No medal and a lot of questions. The post-mortem on Rugby Canada’s Olympic performance and the turmoil that proceeded it is set to start.
The Canadian women’s sevens team, bronze medallists five years ago in Rio, headed to Tokyo after a turbulent run-up to the Olympics marked by complaints of an abusive training environment. They failed to live up to expectations and finished ninth. The men, first-time Olympians, placed eighth — matching their position in the World Rugby Sevens Series standings before play ground to a halt last year due to the pandemic.
The performance on the field and division off it demonstrate the size of the challenge facing Rugby Canada.
“There absolutely is more work to be done,” Rugby Canada CEO Allen Vansen said in an interview. “And we have a long way to go. Our review, which is coming up, will initiate that now that our Olympics tournaments are over.”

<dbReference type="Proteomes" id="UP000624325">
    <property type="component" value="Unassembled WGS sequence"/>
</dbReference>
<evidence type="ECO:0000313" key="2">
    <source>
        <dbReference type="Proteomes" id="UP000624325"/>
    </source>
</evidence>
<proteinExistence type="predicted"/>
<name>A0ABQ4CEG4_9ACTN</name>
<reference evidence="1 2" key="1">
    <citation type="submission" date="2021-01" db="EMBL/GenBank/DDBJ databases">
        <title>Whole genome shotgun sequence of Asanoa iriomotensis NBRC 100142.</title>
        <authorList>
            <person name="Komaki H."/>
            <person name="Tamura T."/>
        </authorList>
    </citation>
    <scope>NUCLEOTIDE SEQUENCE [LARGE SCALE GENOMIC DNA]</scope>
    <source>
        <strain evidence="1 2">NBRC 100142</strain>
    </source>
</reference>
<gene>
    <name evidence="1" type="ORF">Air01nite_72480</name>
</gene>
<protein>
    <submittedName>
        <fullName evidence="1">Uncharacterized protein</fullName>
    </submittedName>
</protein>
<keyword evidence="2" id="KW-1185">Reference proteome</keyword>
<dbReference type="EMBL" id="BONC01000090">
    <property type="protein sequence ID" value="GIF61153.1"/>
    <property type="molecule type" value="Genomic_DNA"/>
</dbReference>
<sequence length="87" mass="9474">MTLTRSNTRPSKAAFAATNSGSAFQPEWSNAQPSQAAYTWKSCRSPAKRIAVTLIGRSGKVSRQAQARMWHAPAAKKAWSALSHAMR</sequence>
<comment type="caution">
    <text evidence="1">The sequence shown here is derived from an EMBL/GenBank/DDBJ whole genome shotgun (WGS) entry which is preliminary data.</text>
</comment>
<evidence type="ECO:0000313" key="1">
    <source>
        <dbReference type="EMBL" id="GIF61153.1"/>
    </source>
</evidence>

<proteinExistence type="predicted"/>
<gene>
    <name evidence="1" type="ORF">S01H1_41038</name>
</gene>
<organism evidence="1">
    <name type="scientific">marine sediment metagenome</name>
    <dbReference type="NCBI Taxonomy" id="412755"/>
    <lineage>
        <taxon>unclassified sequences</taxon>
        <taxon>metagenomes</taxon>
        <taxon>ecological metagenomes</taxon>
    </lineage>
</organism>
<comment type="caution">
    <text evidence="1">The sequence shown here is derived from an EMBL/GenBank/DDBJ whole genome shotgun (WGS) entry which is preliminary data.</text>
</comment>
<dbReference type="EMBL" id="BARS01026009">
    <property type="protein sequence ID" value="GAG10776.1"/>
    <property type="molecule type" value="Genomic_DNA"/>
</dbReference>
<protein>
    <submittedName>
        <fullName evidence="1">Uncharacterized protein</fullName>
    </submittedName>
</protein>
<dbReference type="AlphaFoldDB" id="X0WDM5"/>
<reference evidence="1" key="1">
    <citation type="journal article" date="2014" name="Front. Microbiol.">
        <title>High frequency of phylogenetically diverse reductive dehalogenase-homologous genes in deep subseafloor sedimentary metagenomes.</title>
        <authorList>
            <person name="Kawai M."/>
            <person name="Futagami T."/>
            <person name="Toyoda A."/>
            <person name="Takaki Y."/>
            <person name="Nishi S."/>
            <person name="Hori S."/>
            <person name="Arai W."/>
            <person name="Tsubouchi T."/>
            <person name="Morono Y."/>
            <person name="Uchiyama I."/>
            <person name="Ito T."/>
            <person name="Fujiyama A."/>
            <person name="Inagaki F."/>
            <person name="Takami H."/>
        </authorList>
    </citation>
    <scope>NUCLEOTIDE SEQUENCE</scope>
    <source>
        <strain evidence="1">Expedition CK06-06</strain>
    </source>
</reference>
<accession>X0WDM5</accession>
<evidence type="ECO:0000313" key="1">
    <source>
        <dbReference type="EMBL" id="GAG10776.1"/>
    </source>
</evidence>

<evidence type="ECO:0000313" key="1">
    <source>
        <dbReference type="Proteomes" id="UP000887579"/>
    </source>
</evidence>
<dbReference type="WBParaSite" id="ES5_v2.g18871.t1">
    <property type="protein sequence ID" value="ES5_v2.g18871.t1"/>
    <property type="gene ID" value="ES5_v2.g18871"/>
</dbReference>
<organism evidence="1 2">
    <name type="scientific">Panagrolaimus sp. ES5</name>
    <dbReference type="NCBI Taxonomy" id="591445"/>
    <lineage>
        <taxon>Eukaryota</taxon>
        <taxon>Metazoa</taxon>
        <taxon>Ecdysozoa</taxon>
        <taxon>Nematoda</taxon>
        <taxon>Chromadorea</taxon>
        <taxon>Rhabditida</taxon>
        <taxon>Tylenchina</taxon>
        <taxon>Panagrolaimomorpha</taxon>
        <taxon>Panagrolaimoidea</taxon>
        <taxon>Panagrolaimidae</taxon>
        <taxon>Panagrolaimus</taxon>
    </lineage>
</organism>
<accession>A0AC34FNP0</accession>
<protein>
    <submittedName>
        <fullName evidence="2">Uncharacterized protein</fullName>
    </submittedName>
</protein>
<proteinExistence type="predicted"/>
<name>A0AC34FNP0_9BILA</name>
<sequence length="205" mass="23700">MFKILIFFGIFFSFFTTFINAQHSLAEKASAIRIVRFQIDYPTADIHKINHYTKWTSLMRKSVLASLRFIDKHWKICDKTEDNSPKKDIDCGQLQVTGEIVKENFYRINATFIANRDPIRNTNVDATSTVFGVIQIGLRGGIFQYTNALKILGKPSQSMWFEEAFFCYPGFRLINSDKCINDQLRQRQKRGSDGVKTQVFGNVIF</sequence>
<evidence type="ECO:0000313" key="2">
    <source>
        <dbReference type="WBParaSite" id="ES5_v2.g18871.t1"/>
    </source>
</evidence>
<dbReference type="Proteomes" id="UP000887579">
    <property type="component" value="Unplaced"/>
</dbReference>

That includes ensuring Inclusivity and respect, which he calls key parts of rugby’s value system.
“Clearly we have some work to do as a culture and as an organization to live those day-in day-out,” he added. “And I don’t that that work is ever going to stop.”
The governing body is no stranger to reviews after setbacks on the field.
In 2016, Rugby Canada opted not to renew the contract of men’s sevens coach Liam Middleton for missing out on the “very attainable” goal of Olympic qualification.
Earlier that year, Kieran Crowley quit as coach of the men’s 15s team, just weeks after agreeing to an 18-month contract extension — a contract length that came from the recommendation of Rugby Canada’s World Cup review committee. Crowley, frustrated at the financial limitations of the Canadian program, left for Italy to coach Benetton Treviso.
But this review promises to be more wide-ranging, sparked by a formal complaint from the women’s sevens team in January under Rugby Canada’s bullying and harassment policy.
In the wake of the complaint filed by 37 current and former team members, an independent review concluded that while the conduct described in the complaint reflected the experiences of the athletes, it did not fall within Rugby Canada’s policy’s definition of harassment or bullying.